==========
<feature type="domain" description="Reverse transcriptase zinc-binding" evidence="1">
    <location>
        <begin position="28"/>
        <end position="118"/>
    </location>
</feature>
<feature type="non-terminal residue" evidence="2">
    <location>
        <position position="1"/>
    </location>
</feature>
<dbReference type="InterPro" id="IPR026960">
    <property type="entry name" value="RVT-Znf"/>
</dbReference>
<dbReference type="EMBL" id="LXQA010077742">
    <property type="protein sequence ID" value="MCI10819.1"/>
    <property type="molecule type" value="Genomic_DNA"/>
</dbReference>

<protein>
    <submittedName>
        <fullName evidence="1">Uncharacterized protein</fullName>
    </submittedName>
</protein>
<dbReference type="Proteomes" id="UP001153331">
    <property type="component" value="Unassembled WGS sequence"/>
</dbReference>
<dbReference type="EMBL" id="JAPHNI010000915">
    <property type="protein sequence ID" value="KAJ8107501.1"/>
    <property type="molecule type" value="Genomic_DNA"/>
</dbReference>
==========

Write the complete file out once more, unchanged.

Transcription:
<feature type="domain" description="Reverse transcriptase zinc-binding" evidence="1">
    <location>
        <begin position="28"/>
        <end position="118"/>
    </location>
</feature>
<feature type="non-terminal residue" evidence="2">
    <location>
        <position position="1"/>
    </location>
</feature>
<dbReference type="InterPro" id="IPR026960">
    <property type="entry name" value="RVT-Znf"/>
</dbReference>
<dbReference type="EMBL" id="LXQA010077742">
    <property type="protein sequence ID" value="MCI10819.1"/>
    <property type="molecule type" value="Genomic_DNA"/>
</dbReference>

<protein>
    <submittedName>
        <fullName evidence="1">Uncharacterized protein</fullName>
    </submittedName>
</protein>
<dbReference type="Proteomes" id="UP001153331">
    <property type="component" value="Unassembled WGS sequence"/>
</dbReference>
<dbReference type="EMBL" id="JAPHNI010000915">
    <property type="protein sequence ID" value="KAJ8107501.1"/>
    <property type="molecule type" value="Genomic_DNA"/>
</dbReference>